In Vivo Hepatic Reprogramming of Myofibroblasts with AAV Vectors as a Therapeutic Strategy for Liver Fibrosis
2016
Authors: Rezvani M, Español-Suñer R, Malato Y, Dumont L, Grimm AA, Kienle E, Bindman JG, Wiedtke E, Hsu BY, Naqvi SJ, Schwabe RF, Corvera CU, Grimm D, Willenbring H
CellNetworks People: Grimm Dirk
Journal: Cell Stem Cell. 2016 Jun 2;18(6):809-16. doi: 10.1016/j.stem.2016.05.005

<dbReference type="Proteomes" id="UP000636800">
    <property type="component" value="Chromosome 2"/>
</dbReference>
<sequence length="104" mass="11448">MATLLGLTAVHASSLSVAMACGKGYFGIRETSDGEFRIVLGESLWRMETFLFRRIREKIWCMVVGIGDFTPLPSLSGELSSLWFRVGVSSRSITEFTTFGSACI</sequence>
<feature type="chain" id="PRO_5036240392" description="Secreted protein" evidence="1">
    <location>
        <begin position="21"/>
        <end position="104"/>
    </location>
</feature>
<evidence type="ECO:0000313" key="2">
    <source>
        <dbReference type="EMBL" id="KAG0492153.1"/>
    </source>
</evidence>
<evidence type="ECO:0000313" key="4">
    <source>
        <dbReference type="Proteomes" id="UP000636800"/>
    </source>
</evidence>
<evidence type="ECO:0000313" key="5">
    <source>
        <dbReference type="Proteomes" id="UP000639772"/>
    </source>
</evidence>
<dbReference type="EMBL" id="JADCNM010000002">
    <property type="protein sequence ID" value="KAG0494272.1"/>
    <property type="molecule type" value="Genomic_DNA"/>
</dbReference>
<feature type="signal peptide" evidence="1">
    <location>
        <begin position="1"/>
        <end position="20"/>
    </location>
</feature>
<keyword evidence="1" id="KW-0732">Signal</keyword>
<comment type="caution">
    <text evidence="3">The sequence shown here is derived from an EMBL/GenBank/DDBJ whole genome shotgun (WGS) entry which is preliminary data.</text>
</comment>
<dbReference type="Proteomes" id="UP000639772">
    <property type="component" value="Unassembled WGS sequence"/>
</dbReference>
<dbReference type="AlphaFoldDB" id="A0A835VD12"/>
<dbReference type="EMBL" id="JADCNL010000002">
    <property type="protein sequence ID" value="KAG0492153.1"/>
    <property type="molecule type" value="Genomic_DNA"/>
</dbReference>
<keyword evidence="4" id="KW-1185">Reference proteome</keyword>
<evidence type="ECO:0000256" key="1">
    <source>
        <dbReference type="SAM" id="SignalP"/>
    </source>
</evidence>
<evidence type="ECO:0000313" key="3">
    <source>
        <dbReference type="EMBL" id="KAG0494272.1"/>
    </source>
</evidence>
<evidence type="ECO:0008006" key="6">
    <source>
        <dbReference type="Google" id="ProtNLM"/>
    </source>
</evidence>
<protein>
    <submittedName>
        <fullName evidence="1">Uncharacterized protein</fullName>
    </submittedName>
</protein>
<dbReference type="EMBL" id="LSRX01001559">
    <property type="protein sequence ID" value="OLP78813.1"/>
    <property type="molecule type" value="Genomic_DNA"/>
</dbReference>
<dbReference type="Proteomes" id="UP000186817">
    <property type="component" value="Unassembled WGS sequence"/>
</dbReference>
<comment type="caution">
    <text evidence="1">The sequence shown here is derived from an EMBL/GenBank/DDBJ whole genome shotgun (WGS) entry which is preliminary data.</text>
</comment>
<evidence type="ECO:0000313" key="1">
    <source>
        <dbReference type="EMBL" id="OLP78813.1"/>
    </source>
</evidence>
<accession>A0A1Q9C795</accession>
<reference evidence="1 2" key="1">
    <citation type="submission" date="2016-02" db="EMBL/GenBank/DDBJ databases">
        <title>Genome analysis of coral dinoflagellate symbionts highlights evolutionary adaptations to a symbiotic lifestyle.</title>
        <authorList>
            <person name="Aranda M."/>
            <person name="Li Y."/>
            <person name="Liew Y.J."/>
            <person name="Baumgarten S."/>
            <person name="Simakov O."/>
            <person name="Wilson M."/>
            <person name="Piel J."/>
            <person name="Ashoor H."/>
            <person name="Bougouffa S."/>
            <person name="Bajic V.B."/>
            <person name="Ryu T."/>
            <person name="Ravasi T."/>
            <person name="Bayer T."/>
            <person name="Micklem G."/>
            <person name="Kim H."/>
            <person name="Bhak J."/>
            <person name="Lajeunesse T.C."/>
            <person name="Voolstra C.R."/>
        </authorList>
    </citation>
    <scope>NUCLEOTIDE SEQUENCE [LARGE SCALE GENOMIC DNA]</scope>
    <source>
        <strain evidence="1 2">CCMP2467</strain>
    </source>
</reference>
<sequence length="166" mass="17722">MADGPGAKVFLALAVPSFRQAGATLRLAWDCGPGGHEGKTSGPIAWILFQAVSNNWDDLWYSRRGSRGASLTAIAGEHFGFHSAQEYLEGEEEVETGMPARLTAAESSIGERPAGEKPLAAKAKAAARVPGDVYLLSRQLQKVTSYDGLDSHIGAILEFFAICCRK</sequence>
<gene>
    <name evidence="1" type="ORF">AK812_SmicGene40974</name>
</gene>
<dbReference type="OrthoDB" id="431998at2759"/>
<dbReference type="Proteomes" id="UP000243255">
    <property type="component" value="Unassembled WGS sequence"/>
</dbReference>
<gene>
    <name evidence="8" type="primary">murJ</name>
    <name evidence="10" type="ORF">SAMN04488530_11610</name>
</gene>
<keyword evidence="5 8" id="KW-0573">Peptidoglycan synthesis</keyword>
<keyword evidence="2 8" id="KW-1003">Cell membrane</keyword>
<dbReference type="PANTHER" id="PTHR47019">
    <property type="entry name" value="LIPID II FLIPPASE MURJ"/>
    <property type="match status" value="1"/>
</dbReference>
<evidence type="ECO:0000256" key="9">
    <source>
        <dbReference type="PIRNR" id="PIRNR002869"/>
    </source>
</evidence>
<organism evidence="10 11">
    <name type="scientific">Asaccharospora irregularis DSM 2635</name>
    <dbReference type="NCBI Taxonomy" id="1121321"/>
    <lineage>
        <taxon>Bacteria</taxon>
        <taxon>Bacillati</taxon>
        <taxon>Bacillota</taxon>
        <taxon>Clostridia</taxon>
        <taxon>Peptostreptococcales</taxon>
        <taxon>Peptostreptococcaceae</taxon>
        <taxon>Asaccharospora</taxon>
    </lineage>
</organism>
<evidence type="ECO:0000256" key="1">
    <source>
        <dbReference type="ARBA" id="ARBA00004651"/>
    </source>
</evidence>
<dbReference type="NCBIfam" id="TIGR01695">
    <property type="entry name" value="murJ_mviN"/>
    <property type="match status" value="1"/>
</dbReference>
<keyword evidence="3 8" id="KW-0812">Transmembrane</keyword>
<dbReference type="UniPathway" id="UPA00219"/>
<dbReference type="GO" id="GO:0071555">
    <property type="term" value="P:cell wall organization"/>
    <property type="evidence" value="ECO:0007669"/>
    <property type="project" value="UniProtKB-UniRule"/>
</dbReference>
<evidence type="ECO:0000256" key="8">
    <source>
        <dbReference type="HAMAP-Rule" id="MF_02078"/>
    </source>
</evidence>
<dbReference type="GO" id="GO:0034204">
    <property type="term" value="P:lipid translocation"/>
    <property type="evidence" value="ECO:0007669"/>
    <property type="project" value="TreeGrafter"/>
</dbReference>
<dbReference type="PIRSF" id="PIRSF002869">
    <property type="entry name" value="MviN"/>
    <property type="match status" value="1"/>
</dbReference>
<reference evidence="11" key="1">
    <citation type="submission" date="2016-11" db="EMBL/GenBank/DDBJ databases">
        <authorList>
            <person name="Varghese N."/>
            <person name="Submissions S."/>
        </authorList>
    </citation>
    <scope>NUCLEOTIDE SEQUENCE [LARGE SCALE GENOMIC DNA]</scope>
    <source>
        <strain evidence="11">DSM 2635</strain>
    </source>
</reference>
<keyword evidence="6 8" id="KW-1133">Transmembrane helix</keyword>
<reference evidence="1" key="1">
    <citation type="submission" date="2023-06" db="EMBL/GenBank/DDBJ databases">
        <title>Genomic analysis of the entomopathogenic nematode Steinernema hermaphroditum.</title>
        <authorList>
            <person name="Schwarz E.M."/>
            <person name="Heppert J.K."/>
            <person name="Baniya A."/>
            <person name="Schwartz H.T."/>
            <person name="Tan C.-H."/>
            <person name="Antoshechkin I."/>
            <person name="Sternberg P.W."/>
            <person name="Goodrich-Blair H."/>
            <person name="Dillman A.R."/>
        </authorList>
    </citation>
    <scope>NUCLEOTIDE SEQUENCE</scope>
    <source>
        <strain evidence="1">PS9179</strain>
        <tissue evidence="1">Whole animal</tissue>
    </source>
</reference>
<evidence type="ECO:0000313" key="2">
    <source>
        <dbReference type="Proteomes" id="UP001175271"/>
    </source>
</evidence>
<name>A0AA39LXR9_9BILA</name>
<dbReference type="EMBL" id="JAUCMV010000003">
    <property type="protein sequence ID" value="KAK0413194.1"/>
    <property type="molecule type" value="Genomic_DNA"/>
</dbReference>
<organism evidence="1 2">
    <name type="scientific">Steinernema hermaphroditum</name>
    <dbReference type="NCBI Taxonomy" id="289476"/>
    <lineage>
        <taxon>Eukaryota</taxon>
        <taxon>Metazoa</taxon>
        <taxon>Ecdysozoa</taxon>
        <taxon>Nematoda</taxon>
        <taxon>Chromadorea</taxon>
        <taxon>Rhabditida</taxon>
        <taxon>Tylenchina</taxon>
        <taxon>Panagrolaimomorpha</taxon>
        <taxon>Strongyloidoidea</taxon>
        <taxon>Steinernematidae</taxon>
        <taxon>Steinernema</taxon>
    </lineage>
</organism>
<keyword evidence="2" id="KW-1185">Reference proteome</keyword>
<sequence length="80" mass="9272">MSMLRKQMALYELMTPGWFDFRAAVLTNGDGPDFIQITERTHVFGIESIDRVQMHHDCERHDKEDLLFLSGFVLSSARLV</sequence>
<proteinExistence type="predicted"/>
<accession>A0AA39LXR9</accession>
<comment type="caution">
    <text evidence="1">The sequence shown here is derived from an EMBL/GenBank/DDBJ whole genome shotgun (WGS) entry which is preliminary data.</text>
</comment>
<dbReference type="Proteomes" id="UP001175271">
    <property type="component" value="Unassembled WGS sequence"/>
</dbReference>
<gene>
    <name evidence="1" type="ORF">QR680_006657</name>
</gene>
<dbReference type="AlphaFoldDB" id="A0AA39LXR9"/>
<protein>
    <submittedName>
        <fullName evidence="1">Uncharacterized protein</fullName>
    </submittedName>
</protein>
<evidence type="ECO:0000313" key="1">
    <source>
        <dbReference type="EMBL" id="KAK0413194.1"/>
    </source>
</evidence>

Liver fibrosis, a form of scarring, develops in chronic liver diseases when hepatocyte regeneration cannot compensate for hepatocyte death. Initially, collagen produced by myofibroblasts (MFs) functions to maintain the integrity of the liver, but excessive collagen accumulation suppresses residual hepatocyte function, leading to liver failure. As a strategy to generate new hepatocytes and limit collagen deposition in the chronically injured liver, we developed in vivo reprogramming of MFs into hepatocytes using adeno-associated virus (AAV) vectors expressing hepatic transcription factors. We first identified the AAV6 capsid as effective in transducing MFs in a mouse model of liver fibrosis. We then showed in lineage-tracing mice that AAV6 vector-mediated in vivo hepatic reprogramming of MFs generates hepatocytes that replicate function and proliferation of primary hepatocytes, and reduces liver fibrosis. Because AAV vectors are already used for liver-directed human gene therapy, our strategy has potential for clinical translation into a therapy for liver fibrosis.